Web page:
I loved this novel about three male generations of a Chicago Jewish family and the women they loved, for the strikingly original manner in which the tale is told and for the emotional response it evoked in me. Through the memories presented in its many short chapters, a portrait of a family whose members struggle to connect emerges. These vignettes, presented in a chronologically meandering order, are about the odd details, the strange moments in life whose emotional punch we recall more powerfully than the big events of our lives. Reading this novel triggered my own compelling memories— the image of looking out of an attic window and being surprised that the view is no different, took me back to my fascination with the attic window in my parents’ house. A simple detail, but powerful and poignant, a longing for something I can’t quite put my finger on. This book will stay with me.
This debut novel is a Scandinavian thriller with a solid plot, a page-turning ending, strong characters, heart, humor and intelligence. The plot involves the desperate flight taken by Sheldon, an edlerly Jewish-American, and Paul, a young Serbian boy, after they witness the brutal murder of Paul's mother. The novel has many serious themes: aging, dementia, war, the Holocaust, loss, family love, regret, guilt and more guilt – always with the guilt, and just maybe redemption. Amazingly, these themes don't overwhelm the plot, and in fact the book is laugh-out-loud funny in spots. The heart and soul of the novel is quite simply the poignant relationship that develops between Sheldon and Paul; they don’t speak the same language, but wow, do they communicate and connect. I loved this book.
I recently re-read this novel and fell in love with it all over again. It's a charming, thoughtful, upbeat and offbeat story of four people fallinig in love in 1970's NYC. Colwin makes happiness seem possible and plausible, but knows that sustaining happiness over time requires true effort--so there is angst and substance here. The characters are witty and smart, and you are treated to snappy, intelligent and hilarious dialogue, odd-ball secondary characters, and to one of my favorite characters of all time--Misty Berkowitz. She's full of cynicism, sass, intelligence and insecurities, and she's always setting roadblocks to happiness for fear it won't last. I get that, and I love her and want her to be my best friend. Colwin helps me to remain ever hopeful and happy a lot of the time.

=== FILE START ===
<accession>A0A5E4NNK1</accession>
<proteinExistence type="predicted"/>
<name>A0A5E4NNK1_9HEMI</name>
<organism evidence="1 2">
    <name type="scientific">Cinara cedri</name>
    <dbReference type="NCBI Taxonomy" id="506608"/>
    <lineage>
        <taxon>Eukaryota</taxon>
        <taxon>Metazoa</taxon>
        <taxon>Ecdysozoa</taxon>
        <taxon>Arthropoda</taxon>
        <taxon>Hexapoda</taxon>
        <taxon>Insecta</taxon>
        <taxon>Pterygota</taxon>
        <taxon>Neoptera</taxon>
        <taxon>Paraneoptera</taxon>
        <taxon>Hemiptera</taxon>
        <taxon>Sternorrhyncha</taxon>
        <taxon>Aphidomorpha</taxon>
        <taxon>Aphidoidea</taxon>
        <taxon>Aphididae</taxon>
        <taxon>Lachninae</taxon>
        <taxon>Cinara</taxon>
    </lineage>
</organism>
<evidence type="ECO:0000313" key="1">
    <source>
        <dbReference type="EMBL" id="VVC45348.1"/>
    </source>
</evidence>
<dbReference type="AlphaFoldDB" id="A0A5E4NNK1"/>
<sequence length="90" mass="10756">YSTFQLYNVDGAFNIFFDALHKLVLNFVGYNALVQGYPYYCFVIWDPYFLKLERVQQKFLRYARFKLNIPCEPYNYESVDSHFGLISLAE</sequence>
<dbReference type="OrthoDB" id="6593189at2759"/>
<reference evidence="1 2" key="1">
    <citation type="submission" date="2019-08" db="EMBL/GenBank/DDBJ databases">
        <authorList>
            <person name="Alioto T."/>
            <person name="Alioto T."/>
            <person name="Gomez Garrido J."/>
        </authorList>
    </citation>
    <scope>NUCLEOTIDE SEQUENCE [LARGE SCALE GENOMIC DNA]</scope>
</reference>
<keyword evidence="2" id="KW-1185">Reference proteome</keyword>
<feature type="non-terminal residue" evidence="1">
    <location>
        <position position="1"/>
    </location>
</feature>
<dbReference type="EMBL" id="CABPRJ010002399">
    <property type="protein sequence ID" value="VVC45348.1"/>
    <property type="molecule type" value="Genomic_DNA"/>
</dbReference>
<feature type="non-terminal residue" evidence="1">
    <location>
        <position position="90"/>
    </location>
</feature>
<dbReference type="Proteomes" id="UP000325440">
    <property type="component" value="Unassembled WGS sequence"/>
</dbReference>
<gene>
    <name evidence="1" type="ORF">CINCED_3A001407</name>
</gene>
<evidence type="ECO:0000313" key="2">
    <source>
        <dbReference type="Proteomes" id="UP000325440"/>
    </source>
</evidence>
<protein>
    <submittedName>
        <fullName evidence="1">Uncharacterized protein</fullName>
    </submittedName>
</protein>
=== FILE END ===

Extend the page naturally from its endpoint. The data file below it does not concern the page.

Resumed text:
Wnen I read this novel some years ago, it instantly became one of my favorite books ever, and Malone one of my favorite writers. It is many things at once: an intricately plotted and suspenseful buddy-cop mystery; a romance with one of the most tender, realistic, and humorous renderings of two people falling in love I’ve ever come across; a thoughtful, literary novel that captures the feel of its small town Southern setting with beautiful prose and imagery, and its themes of class and race with honesty and nuance; and a playful screwball comedy of a book with its wacky humor and clever dialogue. Malone populates his town with colorful, complicated characters who breathe life and humor and conflict into the mix, and make this book smart and engaging. Reading this book was an absolutely exhilarating experience.
This is a beautiful, intelligent story of a middle-aged couple working to save their marriage after the wife’s infidelity, as told from her point of view. She is a wise, self-aware, sensitive, and likeable artist who struggles daily with the effects of guilt, jealousy, regret, dishonesty, and honesty on a relationship, as well as the nature of forgiveness (how hard to forgive and how impossible to feel forgiven). The novel is suspenseful, even though we know the ending from the first sentence—the heart of the story is not the outcome; it’s the journey—the fact that we are all works in progress (“We are a life’s work, aren’t we?”) with complicated relationships and motivations (“How was it that any one of us could walk across a room without our own multitudes tripping us up?”). I love that sentence; Black’s writing is marvelous, and I will eagerly follow her writing life.
“The natural world is the refuge of the spirit…richer even than human imagination.” Edward O. Wilson
From that first carefully chosen epigraph on, this book is a little bit of perfection in an imperfect world. Through powerful, wise and tranquilly beautiful lyrical writing, Bailey recounts her tortuous bed-ridden months of recovery from the effects of a pathogen, and her gradual bonding with a snail, brought to her for companionship by a friend. Reading this book was an escape to the wondrous, fantastical world of a quiet, mysterious, graceful, ancient creature who kept the author’s spirit from “evaporating” and then realized that world is all around us if we slow down, observe and learn. This is a remarkable story of healing, dignity, the resilience of the human spirit, and most importantly the wonders of nature. I loved every quiet moment I spent in Bailey’s world.